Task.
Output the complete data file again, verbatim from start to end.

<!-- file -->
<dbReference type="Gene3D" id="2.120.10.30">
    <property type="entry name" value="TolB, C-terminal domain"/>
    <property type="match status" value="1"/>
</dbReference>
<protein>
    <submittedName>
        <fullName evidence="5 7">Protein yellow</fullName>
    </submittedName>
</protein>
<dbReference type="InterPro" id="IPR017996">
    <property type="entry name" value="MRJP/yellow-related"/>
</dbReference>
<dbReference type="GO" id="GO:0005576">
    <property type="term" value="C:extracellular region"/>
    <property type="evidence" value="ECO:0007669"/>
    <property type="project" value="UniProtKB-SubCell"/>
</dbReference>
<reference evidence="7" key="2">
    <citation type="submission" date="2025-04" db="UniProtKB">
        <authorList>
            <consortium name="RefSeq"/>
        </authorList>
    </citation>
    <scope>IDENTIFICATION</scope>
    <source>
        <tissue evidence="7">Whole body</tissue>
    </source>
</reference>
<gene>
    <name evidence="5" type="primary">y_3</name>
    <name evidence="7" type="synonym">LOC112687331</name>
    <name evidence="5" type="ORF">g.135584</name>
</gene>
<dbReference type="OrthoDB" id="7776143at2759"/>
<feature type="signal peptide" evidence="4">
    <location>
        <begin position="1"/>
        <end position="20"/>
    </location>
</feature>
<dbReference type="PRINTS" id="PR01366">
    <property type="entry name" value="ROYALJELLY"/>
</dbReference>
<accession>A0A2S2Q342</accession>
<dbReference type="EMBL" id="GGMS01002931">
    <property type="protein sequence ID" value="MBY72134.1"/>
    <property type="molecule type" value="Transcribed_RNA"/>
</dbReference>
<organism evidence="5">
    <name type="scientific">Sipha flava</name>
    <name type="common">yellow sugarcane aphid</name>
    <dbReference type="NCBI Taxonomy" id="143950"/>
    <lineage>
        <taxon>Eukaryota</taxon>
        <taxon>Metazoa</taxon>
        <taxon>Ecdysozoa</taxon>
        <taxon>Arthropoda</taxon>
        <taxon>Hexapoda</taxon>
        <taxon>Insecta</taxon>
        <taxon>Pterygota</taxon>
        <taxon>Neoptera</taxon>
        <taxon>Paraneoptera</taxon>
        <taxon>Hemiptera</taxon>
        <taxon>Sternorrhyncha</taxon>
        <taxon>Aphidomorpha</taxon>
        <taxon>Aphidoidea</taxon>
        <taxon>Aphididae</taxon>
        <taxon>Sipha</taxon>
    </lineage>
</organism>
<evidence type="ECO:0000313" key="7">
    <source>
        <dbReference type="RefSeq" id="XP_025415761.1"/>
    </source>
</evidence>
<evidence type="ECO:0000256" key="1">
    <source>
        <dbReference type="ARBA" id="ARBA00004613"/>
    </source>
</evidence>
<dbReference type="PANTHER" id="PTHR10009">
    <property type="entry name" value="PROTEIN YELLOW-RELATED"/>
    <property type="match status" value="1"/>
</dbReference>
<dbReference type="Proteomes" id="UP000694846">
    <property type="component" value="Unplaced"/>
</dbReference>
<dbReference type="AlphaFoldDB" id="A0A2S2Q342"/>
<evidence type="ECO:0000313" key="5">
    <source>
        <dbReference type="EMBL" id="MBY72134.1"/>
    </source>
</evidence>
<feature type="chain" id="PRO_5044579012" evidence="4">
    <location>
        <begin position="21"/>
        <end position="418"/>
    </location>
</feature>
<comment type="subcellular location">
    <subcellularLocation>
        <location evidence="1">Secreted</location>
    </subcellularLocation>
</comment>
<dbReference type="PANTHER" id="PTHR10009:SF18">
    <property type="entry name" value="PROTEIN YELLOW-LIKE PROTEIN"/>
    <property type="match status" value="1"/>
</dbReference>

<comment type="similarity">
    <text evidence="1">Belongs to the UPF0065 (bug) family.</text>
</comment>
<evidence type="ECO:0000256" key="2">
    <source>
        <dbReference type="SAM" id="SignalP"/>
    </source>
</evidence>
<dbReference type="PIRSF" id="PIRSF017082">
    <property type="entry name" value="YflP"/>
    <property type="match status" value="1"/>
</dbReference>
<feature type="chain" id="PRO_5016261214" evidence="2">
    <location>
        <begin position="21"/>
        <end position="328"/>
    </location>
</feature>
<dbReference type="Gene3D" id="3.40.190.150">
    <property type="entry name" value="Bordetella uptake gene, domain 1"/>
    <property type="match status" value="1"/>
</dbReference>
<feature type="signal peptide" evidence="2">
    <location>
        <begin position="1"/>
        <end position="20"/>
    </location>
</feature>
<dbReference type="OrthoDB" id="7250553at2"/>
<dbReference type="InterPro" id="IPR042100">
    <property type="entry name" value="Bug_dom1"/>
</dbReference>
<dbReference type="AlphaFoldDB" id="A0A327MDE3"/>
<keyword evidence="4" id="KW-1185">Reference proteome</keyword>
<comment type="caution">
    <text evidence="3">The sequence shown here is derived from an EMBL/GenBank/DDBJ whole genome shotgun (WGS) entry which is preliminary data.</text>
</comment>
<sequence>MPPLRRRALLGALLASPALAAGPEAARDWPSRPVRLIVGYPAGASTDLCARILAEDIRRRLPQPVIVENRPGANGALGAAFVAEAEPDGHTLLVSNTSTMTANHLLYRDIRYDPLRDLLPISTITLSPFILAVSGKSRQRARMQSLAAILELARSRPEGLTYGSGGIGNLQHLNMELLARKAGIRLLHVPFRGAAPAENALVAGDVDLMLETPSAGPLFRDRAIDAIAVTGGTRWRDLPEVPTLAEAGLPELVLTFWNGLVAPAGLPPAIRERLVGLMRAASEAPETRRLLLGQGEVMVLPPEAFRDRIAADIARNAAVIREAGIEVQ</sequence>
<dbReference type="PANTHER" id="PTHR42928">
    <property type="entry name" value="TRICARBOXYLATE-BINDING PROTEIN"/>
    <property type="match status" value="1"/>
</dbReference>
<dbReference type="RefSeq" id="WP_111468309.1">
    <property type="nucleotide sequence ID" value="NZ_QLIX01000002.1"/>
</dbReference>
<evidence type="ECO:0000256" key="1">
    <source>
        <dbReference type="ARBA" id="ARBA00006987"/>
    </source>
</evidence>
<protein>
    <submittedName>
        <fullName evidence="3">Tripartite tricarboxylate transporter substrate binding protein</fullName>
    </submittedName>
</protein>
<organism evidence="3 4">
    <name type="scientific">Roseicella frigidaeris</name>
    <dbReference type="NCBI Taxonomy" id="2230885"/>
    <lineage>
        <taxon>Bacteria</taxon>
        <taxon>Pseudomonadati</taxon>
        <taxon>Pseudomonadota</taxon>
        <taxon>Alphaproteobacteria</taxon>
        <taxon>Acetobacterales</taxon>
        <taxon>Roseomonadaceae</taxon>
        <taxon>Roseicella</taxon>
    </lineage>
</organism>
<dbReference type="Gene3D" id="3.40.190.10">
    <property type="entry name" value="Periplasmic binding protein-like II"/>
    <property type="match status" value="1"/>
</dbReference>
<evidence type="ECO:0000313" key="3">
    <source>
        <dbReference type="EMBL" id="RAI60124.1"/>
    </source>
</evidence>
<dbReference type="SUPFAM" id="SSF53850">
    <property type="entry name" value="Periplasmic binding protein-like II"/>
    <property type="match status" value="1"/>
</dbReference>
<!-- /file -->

<dbReference type="Gene3D" id="2.120.10.30">
    <property type="entry name" value="TolB, C-terminal domain"/>
    <property type="match status" value="1"/>
</dbReference>
<protein>
    <submittedName>
        <fullName evidence="5 7">Protein yellow</fullName>
    </submittedName>
</protein>
<dbReference type="InterPro" id="IPR017996">
    <property type="entry name" value="MRJP/yellow-related"/>
</dbReference>
<dbReference type="GO" id="GO:0005576">
    <property type="term" value="C:extracellular region"/>
    <property type="evidence" value="ECO:0007669"/>
    <property type="project" value="UniProtKB-SubCell"/>
</dbReference>
<reference evidence="7" key="2">
    <citation type="submission" date="2025-04" db="UniProtKB">
        <authorList>
            <consortium name="RefSeq"/>
        </authorList>
    </citation>
    <scope>IDENTIFICATION</scope>
    <source>
        <tissue evidence="7">Whole body</tissue>
    </source>
</reference>
<gene>
    <name evidence="5" type="primary">y_3</name>
    <name evidence="7" type="synonym">LOC112687331</name>
    <name evidence="5" type="ORF">g.135584</name>
</gene>
<dbReference type="OrthoDB" id="7776143at2759"/>
<feature type="signal peptide" evidence="4">
    <location>
        <begin position="1"/>
        <end position="20"/>
    </location>
</feature>
<dbReference type="PRINTS" id="PR01366">
    <property type="entry name" value="ROYALJELLY"/>
</dbReference>
<accession>A0A2S2Q342</accession>
<dbReference type="EMBL" id="GGMS01002931">
    <property type="protein sequence ID" value="MBY72134.1"/>
    <property type="molecule type" value="Transcribed_RNA"/>
</dbReference>
<organism evidence="5">
    <name type="scientific">Sipha flava</name>
    <name type="common">yellow sugarcane aphid</name>
    <dbReference type="NCBI Taxonomy" id="143950"/>
    <lineage>
        <taxon>Eukaryota</taxon>
        <taxon>Metazoa</taxon>
        <taxon>Ecdysozoa</taxon>
        <taxon>Arthropoda</taxon>
        <taxon>Hexapoda</taxon>
        <taxon>Insecta</taxon>
        <taxon>Pterygota</taxon>
        <taxon>Neoptera</taxon>
        <taxon>Paraneoptera</taxon>
        <taxon>Hemiptera</taxon>
        <taxon>Sternorrhyncha</taxon>
        <taxon>Aphidomorpha</taxon>
        <taxon>Aphidoidea</taxon>
        <taxon>Aphididae</taxon>
        <taxon>Sipha</taxon>
    </lineage>
</organism>
<evidence type="ECO:0000313" key="7">
    <source>
        <dbReference type="RefSeq" id="XP_025415761.1"/>
    </source>
</evidence>
<evidence type="ECO:0000256" key="1">
    <source>
        <dbReference type="ARBA" id="ARBA00004613"/>
    </source>
</evidence>
<dbReference type="PANTHER" id="PTHR10009">
    <property type="entry name" value="PROTEIN YELLOW-RELATED"/>
    <property type="match status" value="1"/>
</dbReference>
<dbReference type="Proteomes" id="UP000694846">
    <property type="component" value="Unplaced"/>
</dbReference>
<dbReference type="AlphaFoldDB" id="A0A2S2Q342"/>
<evidence type="ECO:0000313" key="5">
    <source>
        <dbReference type="EMBL" id="MBY72134.1"/>
    </source>
</evidence>
<feature type="chain" id="PRO_5044579012" evidence="4">
    <location>
        <begin position="21"/>
        <end position="418"/>
    </location>
</feature>
<comment type="subcellular location">
    <subcellularLocation>
        <location evidence="1">Secreted</location>
    </subcellularLocation>
</comment>
<dbReference type="PANTHER" id="PTHR10009:SF18">
    <property type="entry name" value="PROTEIN YELLOW-LIKE PROTEIN"/>
    <property type="match status" value="1"/>
</dbReference>

<comment type="similarity">
    <text evidence="1">Belongs to the UPF0065 (bug) family.</text>
</comment>
<evidence type="ECO:0000256" key="2">
    <source>
        <dbReference type="SAM" id="SignalP"/>
    </source>
</evidence>
<dbReference type="PIRSF" id="PIRSF017082">
    <property type="entry name" value="YflP"/>
    <property type="match status" value="1"/>
</dbReference>
<feature type="chain" id="PRO_5016261214" evidence="2">
    <location>
        <begin position="21"/>
        <end position="328"/>
    </location>
</feature>
<dbReference type="Gene3D" id="3.40.190.150">
    <property type="entry name" value="Bordetella uptake gene, domain 1"/>
    <property type="match status" value="1"/>
</dbReference>
<feature type="signal peptide" evidence="2">
    <location>
        <begin position="1"/>
        <end position="20"/>
    </location>
</feature>
<dbReference type="OrthoDB" id="7250553at2"/>
<dbReference type="InterPro" id="IPR042100">
    <property type="entry name" value="Bug_dom1"/>
</dbReference>
<dbReference type="AlphaFoldDB" id="A0A327MDE3"/>
<keyword evidence="4" id="KW-1185">Reference proteome</keyword>
<comment type="caution">
    <text evidence="3">The sequence shown here is derived from an EMBL/GenBank/DDBJ whole genome shotgun (WGS) entry which is preliminary data.</text>
</comment>
<sequence>MPPLRRRALLGALLASPALAAGPEAARDWPSRPVRLIVGYPAGASTDLCARILAEDIRRRLPQPVIVENRPGANGALGAAFVAEAEPDGHTLLVSNTSTMTANHLLYRDIRYDPLRDLLPISTITLSPFILAVSGKSRQRARMQSLAAILELARSRPEGLTYGSGGIGNLQHLNMELLARKAGIRLLHVPFRGAAPAENALVAGDVDLMLETPSAGPLFRDRAIDAIAVTGGTRWRDLPEVPTLAEAGLPELVLTFWNGLVAPAGLPPAIRERLVGLMRAASEAPETRRLLLGQGEVMVLPPEAFRDRIAADIARNAAVIREAGIEVQ</sequence>
<dbReference type="PANTHER" id="PTHR42928">
    <property type="entry name" value="TRICARBOXYLATE-BINDING PROTEIN"/>
    <property type="match status" value="1"/>
</dbReference>
<dbReference type="RefSeq" id="WP_111468309.1">
    <property type="nucleotide sequence ID" value="NZ_QLIX01000002.1"/>
</dbReference>
<evidence type="ECO:0000256" key="1">
    <source>
        <dbReference type="ARBA" id="ARBA00006987"/>
    </source>
</evidence>
<protein>
    <submittedName>
        <fullName evidence="3">Tripartite tricarboxylate transporter substrate binding protein</fullName>
    </submittedName>
</protein>
<organism evidence="3 4">
    <name type="scientific">Roseicella frigidaeris</name>
    <dbReference type="NCBI Taxonomy" id="2230885"/>
    <lineage>
        <taxon>Bacteria</taxon>
        <taxon>Pseudomonadati</taxon>
        <taxon>Pseudomonadota</taxon>
        <taxon>Alphaproteobacteria</taxon>
        <taxon>Acetobacterales</taxon>
        <taxon>Roseomonadaceae</taxon>
        <taxon>Roseicella</taxon>
    </lineage>
</organism>
<dbReference type="Gene3D" id="3.40.190.10">
    <property type="entry name" value="Periplasmic binding protein-like II"/>
    <property type="match status" value="1"/>
</dbReference>
<evidence type="ECO:0000313" key="3">
    <source>
        <dbReference type="EMBL" id="RAI60124.1"/>
    </source>
</evidence>
<dbReference type="SUPFAM" id="SSF53850">
    <property type="entry name" value="Periplasmic binding protein-like II"/>
    <property type="match status" value="1"/>
</dbReference>